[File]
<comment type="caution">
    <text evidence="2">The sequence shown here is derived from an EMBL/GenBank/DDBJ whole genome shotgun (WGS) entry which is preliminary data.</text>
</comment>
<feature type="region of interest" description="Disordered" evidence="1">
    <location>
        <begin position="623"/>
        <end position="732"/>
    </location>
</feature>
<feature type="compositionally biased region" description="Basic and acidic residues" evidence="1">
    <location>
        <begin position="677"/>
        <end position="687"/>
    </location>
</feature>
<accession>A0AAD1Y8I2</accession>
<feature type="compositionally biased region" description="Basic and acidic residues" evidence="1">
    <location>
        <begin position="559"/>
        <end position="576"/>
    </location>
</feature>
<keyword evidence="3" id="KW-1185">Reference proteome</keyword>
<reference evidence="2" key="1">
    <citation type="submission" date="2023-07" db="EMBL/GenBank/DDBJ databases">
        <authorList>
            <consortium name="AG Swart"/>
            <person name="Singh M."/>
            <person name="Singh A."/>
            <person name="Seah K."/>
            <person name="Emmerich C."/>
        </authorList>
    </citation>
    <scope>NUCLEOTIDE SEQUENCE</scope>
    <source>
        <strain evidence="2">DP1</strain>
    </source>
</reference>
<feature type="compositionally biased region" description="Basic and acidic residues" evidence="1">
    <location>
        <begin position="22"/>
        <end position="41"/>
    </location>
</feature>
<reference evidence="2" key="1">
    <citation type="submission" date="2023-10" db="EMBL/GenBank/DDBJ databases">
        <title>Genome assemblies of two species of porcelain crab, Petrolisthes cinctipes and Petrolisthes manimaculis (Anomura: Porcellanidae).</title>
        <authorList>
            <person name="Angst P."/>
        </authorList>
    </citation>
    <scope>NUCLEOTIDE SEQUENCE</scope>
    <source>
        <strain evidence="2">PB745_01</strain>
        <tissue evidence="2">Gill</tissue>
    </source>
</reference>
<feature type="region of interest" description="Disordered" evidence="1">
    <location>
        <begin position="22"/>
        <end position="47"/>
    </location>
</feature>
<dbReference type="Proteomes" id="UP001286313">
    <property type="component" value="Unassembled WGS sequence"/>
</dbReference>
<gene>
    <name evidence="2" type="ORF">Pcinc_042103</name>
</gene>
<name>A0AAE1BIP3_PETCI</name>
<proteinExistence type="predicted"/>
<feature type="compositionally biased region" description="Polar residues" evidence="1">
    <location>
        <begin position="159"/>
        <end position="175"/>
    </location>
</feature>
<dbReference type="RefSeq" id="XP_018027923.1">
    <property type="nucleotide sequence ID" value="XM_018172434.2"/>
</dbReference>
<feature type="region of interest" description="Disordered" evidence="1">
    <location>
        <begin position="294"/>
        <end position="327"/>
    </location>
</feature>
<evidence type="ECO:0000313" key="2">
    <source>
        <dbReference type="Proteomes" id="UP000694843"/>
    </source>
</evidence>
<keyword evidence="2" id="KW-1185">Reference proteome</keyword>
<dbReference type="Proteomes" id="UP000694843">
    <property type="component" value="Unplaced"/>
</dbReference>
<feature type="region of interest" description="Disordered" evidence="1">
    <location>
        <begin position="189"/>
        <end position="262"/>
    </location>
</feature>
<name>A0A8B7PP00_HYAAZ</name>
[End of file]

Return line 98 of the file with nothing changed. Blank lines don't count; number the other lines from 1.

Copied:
        <begin position="189"/>